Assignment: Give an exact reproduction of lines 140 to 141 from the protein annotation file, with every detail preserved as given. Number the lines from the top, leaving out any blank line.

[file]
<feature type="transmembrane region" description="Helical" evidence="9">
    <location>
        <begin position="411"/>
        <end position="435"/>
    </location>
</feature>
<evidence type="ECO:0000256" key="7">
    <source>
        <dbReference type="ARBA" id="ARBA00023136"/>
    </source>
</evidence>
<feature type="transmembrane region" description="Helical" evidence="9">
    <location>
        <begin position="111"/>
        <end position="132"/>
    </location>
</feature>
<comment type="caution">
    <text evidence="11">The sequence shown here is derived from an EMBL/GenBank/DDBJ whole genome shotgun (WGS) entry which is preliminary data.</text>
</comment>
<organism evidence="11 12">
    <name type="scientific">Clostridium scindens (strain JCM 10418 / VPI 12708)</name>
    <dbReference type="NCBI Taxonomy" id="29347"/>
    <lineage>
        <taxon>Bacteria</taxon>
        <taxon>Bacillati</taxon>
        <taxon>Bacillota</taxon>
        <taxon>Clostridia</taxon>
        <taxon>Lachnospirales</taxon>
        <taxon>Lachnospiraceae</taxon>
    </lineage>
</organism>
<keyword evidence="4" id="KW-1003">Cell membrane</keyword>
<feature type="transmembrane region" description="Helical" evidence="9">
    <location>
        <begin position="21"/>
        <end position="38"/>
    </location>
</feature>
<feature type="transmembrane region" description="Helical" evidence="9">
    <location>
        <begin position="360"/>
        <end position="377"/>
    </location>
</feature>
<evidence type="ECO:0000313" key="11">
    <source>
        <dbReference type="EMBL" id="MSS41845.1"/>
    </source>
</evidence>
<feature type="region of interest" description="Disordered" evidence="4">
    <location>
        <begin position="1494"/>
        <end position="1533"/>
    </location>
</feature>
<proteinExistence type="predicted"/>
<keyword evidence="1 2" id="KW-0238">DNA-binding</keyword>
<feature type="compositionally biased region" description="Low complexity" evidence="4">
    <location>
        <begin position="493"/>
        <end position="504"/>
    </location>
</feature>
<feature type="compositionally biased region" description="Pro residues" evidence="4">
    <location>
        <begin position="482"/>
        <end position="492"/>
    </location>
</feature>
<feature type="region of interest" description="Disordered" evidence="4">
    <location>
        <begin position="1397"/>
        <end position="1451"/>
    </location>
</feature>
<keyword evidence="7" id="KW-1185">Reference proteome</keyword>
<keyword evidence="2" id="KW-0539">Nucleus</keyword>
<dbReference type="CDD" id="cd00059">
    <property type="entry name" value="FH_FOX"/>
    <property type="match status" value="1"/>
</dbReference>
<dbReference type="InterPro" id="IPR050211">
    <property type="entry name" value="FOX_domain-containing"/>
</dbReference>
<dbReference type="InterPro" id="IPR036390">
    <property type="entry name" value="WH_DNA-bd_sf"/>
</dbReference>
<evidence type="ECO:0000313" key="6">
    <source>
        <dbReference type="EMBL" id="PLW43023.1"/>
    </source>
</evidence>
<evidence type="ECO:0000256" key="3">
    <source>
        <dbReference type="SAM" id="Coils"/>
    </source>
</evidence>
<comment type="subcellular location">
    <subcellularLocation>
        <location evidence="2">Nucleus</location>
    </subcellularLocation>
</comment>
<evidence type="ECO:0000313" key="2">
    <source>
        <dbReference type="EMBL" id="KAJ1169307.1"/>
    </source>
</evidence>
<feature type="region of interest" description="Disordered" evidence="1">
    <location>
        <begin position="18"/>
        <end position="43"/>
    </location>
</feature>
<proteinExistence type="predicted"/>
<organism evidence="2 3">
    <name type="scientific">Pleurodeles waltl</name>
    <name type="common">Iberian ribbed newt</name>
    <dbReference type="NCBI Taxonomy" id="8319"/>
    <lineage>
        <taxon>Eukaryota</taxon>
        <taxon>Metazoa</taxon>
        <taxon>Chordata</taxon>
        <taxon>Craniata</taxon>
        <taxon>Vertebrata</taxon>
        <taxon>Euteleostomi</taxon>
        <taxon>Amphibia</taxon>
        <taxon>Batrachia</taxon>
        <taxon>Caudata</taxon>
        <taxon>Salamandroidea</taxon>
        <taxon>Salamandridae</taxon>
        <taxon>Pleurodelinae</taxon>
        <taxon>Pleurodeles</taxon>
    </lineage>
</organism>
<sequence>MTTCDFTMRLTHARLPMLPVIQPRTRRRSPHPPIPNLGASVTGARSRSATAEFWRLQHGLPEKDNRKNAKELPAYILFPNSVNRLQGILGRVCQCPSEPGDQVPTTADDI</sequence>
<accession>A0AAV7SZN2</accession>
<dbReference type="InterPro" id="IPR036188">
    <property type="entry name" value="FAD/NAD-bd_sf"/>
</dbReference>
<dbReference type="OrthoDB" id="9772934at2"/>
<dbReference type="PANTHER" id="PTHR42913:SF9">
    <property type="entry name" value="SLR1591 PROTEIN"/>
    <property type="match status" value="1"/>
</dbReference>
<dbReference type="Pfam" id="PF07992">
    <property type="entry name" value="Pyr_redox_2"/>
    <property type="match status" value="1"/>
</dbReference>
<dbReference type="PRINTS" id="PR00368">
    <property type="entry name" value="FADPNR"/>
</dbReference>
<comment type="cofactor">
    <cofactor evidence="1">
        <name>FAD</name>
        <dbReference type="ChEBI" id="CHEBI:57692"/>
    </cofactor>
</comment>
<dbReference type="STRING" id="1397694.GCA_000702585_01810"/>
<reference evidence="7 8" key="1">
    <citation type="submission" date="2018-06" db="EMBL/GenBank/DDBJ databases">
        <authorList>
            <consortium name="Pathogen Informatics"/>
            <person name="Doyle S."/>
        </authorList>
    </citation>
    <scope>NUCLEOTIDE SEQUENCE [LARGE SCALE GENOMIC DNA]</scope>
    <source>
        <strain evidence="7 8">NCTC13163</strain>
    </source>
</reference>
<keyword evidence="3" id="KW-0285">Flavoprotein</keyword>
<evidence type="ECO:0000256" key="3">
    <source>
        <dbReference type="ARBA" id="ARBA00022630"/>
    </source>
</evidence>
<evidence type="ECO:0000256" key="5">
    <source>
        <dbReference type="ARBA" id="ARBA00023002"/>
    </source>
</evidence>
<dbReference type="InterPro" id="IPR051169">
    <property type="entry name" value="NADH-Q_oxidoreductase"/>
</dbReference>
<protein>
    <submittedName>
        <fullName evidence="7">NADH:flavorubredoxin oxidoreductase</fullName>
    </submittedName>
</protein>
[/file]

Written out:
</dbReference>
<dbReference type="OrthoDB" id="9772934at2"/>